Last night was different, though.  The lights were off, nobody could see me crying, and I wasn't even playing during that portion of the service.  It was the perfect opportunity to allow the music to take effect. My guess is that every person in that church was deeply affected by the organist's performance of  the Reger Weihnachten, but each of us had a different issue or perspective which responded.  The music performed its therapy on whatever ailed each one of us.

When I left the church last night, I could tell that I had been internally re-arranged during the Reger Weihnachten.  And to think, I was paid to be there.


Wednesday, December 22, 2010

Lest we forget

Every once in a while we benefit from a reminder of why we do this - why we push ourselves relentlessly to be the best possible musicians we can be regardless or in spite of compensation or appreciation from outside sources.  One of the most famously inspiring examples of such a reminder is found in the speech delivered by Dr. Karl Paulnack to the incoming freshman class of the New England Conservatory of Music in September 2004:

"If we were a medical school, and you were here as a med student practicing
appendectomies, you'd take your work very seriously because you would
imagine that some night at two AM someone is going to waltz into your
emergency room and you're going to have to save their life. Well, my
friends, someday at 8 PM someone is going to walk into your concert hall and
bring you a mind that is confused, a heart that is overwhelmed, a soul that
is weary. Whether they go out whole again will depend partly on how well you
do your craft.

You're not here to become an entertainer, and you don't have to sell
yourself. The truth is you don't have anything to sell; being a musician
isn't about dispensing a product, like selling used cars. I'm not an
entertainer; I'm a lot closer to a paramedic, a firefighter, a rescue
worker. You're here to become a sort of therapist for the human soul, a
spiritual version of a chiropractor, physical therapist, someone who works
with our insides to see if they get things to line up, to see if we can come
into harmony with ourselves and be healthy and happy and well.  

Frankly, ladies and gentlemen, I expect you not only to master music; I
expect you to save the planet. If there is a future wave of wellness on this
planet, of harmony, of peace, of an end to war, of mutual understanding, of
equality, of fairness, I don't expect it will come from a government, a
military force or a corporation. I no longer even expect it to come from the
religions of the world, which together seem to have brought us as much war
as they have peace. If there is a future of peace for humankind, if there is
to be an understanding of how these invisible, internal things should fit
together, I expect it will come from the artists, because that's what we do.
As in the concentration camp and the evening of 9/11, the artists are the
ones who might be able to help us with our internal, invisible lives."
Thank you, Dr. Paulnack.  I needed that.

Friday, December 17, 2010

Nutcracker update

During last night's Nutcracker performance I decided to change my fingering for the high A-B trill in the bassoon solo in No. 11:

For reasons I cannot explain, the high A-B trill fingering I have used ever since my very first Nutcracker is unreliable.  I don't know why I remained loyal to this fingering:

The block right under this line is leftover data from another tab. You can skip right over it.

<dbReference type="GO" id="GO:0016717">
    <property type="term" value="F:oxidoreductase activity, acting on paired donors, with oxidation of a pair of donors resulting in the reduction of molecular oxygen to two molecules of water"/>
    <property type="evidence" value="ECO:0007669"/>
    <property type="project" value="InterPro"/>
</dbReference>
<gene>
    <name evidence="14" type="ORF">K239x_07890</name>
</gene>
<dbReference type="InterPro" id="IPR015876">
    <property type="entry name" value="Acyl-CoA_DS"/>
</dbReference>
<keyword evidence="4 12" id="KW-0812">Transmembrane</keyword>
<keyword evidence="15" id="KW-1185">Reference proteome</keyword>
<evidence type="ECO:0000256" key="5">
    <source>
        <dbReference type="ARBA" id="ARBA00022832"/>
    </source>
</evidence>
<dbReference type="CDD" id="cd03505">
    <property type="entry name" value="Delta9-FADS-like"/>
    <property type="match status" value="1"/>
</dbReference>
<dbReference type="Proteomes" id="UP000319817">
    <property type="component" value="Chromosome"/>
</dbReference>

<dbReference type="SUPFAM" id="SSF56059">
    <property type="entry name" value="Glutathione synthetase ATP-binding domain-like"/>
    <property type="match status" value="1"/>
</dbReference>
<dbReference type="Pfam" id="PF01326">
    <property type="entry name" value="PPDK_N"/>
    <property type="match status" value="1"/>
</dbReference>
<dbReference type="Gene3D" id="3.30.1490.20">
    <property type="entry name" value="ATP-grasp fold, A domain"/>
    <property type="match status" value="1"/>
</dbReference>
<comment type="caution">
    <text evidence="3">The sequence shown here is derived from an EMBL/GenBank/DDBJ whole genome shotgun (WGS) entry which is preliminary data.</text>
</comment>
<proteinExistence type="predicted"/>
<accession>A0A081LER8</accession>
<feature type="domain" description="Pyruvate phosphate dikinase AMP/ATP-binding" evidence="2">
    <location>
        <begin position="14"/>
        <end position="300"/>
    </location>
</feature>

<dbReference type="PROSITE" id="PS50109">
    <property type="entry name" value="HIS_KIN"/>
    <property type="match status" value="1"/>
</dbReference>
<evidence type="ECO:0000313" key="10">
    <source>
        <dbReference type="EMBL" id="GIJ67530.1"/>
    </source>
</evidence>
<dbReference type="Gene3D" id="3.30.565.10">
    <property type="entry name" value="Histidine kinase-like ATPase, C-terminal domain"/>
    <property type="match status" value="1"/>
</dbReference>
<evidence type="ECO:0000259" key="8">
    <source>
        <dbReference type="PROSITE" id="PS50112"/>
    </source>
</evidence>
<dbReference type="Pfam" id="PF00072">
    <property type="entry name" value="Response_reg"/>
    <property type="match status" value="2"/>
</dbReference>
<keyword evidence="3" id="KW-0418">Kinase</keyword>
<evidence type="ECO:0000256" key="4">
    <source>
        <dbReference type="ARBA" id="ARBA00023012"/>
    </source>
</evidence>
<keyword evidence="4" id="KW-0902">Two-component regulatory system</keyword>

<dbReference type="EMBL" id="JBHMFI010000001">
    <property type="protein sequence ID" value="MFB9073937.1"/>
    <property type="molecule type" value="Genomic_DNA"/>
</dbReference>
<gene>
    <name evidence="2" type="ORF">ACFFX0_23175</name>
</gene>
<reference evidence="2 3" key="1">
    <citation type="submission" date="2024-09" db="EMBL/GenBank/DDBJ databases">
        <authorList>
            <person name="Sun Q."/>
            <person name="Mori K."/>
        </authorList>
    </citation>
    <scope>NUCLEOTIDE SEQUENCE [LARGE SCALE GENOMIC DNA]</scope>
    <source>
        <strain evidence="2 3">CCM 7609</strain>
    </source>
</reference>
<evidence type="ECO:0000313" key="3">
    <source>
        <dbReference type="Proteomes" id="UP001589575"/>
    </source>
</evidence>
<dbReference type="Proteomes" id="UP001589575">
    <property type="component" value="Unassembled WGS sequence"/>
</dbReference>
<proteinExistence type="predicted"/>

Mysteriously, the fingering works perfectly when I first take the bassoon out of its case.  The trill works quite a few times at first, and there doesn't seem to be any problem.  Then suddenly, inexplicably, something changes and the fingering fails, with a cacking noise replacing the high B in the trill.  Once this change occurs during a practice session or orchestra service, the cacking continues each time the trill is attempted!  It's confounding.

It might seem obvious to some bassoonists that if the cacking begins only after repeated executions of the trill, the logical solution would be to not practice it before a performance.  But I am too obsessive to restrain myself from testing it, over and over, before a performance!

Finally, in the middle of last night's Nutcracker, I decided to solve the problem once and for all.  As long as other fingerings exist, why not find a reliable fingering for the High A-B trill?

Early this morning I pulled out my Cooper/Toplansky Essentials of Bassoon Technique.  I tried all of the fingerings for that trill, thanking my lucky stars that there were so many choices, and decided upon the one that had popped into my mind last night during the Nutcracker:

This one never cacks, even the hundredth time it is played.  It is slightly awkward due to the 2nd finger right hand having to go up when the 3rd finger left hand goes down, but my original fingering wasn't exactly easy either.

But a problem does exist.  I have practiced the original fingering thousands upon thousands of times (ask any member of the Columbus Symphony).  That fingering is in my DNA.  Now suddenly I'm supposed to have a new (and awkward) fingering ready to go by tonight's performance?!

In the past when I've had to "reprogram" like this, I've used the technique of keeping the bassoon out all day (normally I put it back in its case whenever I'm not practicing) so that I can continuously pick up the bassoon and play the new trill fingering, within the context of the Nutcracker solo, then set it down and do something else briefly (or practice something else), followed by another go at the passage, ad infinitum, in the hopes that I can make the trill automatic by tonight.  I have found that the most helpful thing I can do at this point is to remind myself before playing the passage to leave the 4th finger right hand on the F key for the A4 which begins the trill, since that is the most unusual and unnatural aspect of this new trill fingering.  Whenever I do remind myself to leave the 4th finger on the F key, the trill is a success.